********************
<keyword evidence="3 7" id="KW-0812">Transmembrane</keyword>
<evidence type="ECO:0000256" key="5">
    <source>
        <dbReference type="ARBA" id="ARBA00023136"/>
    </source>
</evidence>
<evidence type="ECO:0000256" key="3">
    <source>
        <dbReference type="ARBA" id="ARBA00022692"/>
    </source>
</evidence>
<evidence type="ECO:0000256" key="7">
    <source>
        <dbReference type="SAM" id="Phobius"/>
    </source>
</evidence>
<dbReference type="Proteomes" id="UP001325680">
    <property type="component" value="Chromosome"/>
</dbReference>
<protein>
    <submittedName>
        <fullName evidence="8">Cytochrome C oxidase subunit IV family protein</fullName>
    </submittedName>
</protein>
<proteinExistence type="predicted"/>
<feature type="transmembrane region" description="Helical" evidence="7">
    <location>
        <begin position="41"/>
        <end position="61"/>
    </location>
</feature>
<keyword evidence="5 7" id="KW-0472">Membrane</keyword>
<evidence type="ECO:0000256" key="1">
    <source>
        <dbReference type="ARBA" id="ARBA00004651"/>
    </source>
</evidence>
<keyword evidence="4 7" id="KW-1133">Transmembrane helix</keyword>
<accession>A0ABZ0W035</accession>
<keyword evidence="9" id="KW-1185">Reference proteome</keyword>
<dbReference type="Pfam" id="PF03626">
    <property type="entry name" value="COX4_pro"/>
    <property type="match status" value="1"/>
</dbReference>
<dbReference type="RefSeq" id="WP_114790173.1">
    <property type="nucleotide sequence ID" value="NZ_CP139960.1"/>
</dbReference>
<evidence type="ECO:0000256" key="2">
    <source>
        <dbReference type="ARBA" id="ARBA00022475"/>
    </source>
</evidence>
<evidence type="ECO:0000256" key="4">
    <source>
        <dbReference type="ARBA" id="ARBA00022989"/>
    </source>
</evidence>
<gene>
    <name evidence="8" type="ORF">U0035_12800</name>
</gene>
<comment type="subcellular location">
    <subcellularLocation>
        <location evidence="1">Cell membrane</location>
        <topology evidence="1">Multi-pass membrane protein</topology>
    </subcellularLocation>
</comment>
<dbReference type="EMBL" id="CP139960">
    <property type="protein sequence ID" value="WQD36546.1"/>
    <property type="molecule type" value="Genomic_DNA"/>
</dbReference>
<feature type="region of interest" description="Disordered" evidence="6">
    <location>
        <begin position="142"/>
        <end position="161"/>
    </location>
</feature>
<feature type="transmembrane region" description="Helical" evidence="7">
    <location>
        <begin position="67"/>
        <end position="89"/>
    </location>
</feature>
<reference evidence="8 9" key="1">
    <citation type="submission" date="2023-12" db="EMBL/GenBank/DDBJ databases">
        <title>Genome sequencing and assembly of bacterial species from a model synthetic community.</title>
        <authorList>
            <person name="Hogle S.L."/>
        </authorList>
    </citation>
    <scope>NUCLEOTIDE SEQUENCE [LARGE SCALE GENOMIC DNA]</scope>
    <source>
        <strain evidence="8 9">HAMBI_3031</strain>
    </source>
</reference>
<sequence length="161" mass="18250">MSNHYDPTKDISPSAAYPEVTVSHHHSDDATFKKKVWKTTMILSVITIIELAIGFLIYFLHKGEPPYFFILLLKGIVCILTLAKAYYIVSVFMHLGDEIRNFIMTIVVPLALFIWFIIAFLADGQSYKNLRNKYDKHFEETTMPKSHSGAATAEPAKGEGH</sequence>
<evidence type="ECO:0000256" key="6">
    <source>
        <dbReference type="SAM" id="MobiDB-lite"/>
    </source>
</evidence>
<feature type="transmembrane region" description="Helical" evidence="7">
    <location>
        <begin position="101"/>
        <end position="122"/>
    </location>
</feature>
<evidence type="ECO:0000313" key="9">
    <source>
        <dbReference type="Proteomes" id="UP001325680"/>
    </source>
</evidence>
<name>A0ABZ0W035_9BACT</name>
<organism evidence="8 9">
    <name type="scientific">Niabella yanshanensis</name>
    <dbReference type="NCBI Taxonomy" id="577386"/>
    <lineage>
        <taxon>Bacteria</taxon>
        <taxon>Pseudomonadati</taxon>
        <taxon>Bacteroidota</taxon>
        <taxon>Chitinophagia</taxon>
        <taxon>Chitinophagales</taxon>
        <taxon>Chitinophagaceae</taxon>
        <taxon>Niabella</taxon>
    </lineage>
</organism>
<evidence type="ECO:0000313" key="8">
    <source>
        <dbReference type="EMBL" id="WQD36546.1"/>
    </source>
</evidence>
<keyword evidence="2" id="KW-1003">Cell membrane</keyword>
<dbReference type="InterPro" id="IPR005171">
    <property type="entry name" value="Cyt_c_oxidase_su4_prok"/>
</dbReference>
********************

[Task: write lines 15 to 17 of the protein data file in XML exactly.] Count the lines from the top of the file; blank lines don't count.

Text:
    </source>
</evidence>
<dbReference type="Proteomes" id="UP001325680">